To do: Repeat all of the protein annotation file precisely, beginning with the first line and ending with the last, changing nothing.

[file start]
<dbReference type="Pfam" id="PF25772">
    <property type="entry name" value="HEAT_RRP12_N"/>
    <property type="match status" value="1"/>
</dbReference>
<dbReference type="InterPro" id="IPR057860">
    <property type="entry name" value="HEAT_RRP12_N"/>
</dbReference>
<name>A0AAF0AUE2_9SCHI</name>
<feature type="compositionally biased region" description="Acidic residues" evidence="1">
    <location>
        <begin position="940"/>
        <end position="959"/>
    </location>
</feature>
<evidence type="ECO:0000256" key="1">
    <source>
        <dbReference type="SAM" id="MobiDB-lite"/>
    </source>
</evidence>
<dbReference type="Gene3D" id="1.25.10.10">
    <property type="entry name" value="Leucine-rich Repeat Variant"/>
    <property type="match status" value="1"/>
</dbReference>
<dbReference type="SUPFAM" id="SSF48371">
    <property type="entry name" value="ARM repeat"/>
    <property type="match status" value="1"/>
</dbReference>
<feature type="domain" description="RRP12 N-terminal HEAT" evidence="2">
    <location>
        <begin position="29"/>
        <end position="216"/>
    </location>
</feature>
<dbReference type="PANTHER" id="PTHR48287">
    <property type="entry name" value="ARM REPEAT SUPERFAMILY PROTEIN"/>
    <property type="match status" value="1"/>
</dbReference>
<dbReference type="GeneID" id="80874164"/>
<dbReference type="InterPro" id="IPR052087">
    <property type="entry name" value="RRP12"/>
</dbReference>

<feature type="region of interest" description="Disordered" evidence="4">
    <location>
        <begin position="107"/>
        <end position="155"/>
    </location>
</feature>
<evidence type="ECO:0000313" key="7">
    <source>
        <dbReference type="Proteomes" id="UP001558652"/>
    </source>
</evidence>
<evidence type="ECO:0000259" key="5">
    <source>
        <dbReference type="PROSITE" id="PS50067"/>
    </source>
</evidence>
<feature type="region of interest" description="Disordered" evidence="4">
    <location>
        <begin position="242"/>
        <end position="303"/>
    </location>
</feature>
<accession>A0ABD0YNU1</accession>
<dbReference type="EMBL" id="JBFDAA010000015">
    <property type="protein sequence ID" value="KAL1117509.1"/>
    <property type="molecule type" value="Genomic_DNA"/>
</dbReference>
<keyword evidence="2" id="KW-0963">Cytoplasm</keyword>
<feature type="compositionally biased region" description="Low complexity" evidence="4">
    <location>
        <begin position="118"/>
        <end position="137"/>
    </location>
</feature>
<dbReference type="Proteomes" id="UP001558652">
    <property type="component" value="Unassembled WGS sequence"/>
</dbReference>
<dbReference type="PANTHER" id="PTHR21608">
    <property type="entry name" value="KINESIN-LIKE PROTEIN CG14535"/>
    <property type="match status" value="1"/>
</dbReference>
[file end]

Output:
<dbReference type="Pfam" id="PF25772">
    <property type="entry name" value="HEAT_RRP12_N"/>
    <property type="match status" value="1"/>
</dbReference>
<dbReference type="InterPro" id="IPR057860">
    <property type="entry name" value="HEAT_RRP12_N"/>
</dbReference>
<name>A0AAF0AUE2_9SCHI</name>
<feature type="compositionally biased region" description="Acidic residues" evidence="1">
    <location>
        <begin position="940"/>
        <end position="959"/>
    </location>
</feature>
<evidence type="ECO:0000256" key="1">
    <source>
        <dbReference type="SAM" id="MobiDB-lite"/>
    </source>
</evidence>
<dbReference type="Gene3D" id="1.25.10.10">
    <property type="entry name" value="Leucine-rich Repeat Variant"/>
    <property type="match status" value="1"/>
</dbReference>
<dbReference type="SUPFAM" id="SSF48371">
    <property type="entry name" value="ARM repeat"/>
    <property type="match status" value="1"/>
</dbReference>
<feature type="domain" description="RRP12 N-terminal HEAT" evidence="2">
    <location>
        <begin position="29"/>
        <end position="216"/>
    </location>
</feature>
<dbReference type="PANTHER" id="PTHR48287">
    <property type="entry name" value="ARM REPEAT SUPERFAMILY PROTEIN"/>
    <property type="match status" value="1"/>
</dbReference>
<dbReference type="GeneID" id="80874164"/>
<dbReference type="InterPro" id="IPR052087">
    <property type="entry name" value="RRP12"/>
</dbReference>

<feature type="region of interest" description="Disordered" evidence="4">
    <location>
        <begin position="107"/>
        <end position="155"/>
    </location>
</feature>
<evidence type="ECO:0000313" key="7">
    <source>
        <dbReference type="Proteomes" id="UP001558652"/>
    </source>
</evidence>
<evidence type="ECO:0000259" key="5">
    <source>
        <dbReference type="PROSITE" id="PS50067"/>
    </source>
</evidence>
<feature type="region of interest" description="Disordered" evidence="4">
    <location>
        <begin position="242"/>
        <end position="303"/>
    </location>
</feature>
<accession>A0ABD0YNU1</accession>
<dbReference type="EMBL" id="JBFDAA010000015">
    <property type="protein sequence ID" value="KAL1117509.1"/>
    <property type="molecule type" value="Genomic_DNA"/>
</dbReference>
<keyword evidence="2" id="KW-0963">Cytoplasm</keyword>
<feature type="compositionally biased region" description="Low complexity" evidence="4">
    <location>
        <begin position="118"/>
        <end position="137"/>
    </location>
</feature>
<dbReference type="Proteomes" id="UP001558652">
    <property type="component" value="Unassembled WGS sequence"/>
</dbReference>
<dbReference type="PANTHER" id="PTHR21608">
    <property type="entry name" value="KINESIN-LIKE PROTEIN CG14535"/>
    <property type="match status" value="1"/>
</dbReference>